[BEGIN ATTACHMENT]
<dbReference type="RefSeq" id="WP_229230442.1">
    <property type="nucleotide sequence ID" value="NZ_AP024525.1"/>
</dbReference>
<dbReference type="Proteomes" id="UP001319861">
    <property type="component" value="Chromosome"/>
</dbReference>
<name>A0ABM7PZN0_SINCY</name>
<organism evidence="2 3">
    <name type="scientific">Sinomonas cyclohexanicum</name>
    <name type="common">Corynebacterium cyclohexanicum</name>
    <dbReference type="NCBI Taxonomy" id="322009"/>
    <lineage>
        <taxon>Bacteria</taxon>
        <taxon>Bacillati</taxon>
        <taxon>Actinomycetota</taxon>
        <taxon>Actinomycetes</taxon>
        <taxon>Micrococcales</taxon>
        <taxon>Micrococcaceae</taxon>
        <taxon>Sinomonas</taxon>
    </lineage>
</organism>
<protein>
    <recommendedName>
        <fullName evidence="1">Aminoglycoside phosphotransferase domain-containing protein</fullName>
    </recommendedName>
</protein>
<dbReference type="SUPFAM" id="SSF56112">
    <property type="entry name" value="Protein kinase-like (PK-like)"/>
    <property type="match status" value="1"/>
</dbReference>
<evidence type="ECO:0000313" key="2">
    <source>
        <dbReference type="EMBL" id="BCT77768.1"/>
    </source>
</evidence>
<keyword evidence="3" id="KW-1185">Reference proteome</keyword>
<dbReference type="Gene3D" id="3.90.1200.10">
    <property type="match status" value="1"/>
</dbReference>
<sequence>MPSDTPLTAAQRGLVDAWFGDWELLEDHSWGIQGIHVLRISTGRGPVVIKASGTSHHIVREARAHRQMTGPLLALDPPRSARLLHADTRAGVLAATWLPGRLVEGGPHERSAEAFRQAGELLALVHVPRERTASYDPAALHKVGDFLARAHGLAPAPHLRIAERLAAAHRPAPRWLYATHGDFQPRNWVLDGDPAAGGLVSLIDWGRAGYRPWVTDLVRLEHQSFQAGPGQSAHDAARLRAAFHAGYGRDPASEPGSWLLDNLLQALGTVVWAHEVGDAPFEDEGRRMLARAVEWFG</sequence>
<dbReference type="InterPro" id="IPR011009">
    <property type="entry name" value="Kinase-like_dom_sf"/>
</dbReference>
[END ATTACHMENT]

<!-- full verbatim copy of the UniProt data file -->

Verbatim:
<dbReference type="RefSeq" id="WP_229230442.1">
    <property type="nucleotide sequence ID" value="NZ_AP024525.1"/>
</dbReference>
<dbReference type="Proteomes" id="UP001319861">
    <property type="component" value="Chromosome"/>
</dbReference>
<name>A0ABM7PZN0_SINCY</name>
<organism evidence="2 3">
    <name type="scientific">Sinomonas cyclohexanicum</name>
    <name type="common">Corynebacterium cyclohexanicum</name>
    <dbReference type="NCBI Taxonomy" id="322009"/>
    <lineage>
        <taxon>Bacteria</taxon>
        <taxon>Bacillati</taxon>
        <taxon>Actinomycetota</taxon>
        <taxon>Actinomycetes</taxon>
        <taxon>Micrococcales</taxon>
        <taxon>Micrococcaceae</taxon>
        <taxon>Sinomonas</taxon>
    </lineage>
</organism>
<protein>
    <recommendedName>
        <fullName evidence="1">Aminoglycoside phosphotransferase domain-containing protein</fullName>
    </recommendedName>
</protein>
<dbReference type="SUPFAM" id="SSF56112">
    <property type="entry name" value="Protein kinase-like (PK-like)"/>
    <property type="match status" value="1"/>
</dbReference>
<evidence type="ECO:0000313" key="2">
    <source>
        <dbReference type="EMBL" id="BCT77768.1"/>
    </source>
</evidence>
<keyword evidence="3" id="KW-1185">Reference proteome</keyword>
<dbReference type="Gene3D" id="3.90.1200.10">
    <property type="match status" value="1"/>
</dbReference>
<sequence>MPSDTPLTAAQRGLVDAWFGDWELLEDHSWGIQGIHVLRISTGRGPVVIKASGTSHHIVREARAHRQMTGPLLALDPPRSARLLHADTRAGVLAATWLPGRLVEGGPHERSAEAFRQAGELLALVHVPRERTASYDPAALHKVGDFLARAHGLAPAPHLRIAERLAAAHRPAPRWLYATHGDFQPRNWVLDGDPAAGGLVSLIDWGRAGYRPWVTDLVRLEHQSFQAGPGQSAHDAARLRAAFHAGYGRDPASEPGSWLLDNLLQALGTVVWAHEVGDAPFEDEGRRMLARAVEWFG</sequence>
<dbReference type="InterPro" id="IPR011009">
    <property type="entry name" value="Kinase-like_dom_sf"/>
</dbReference>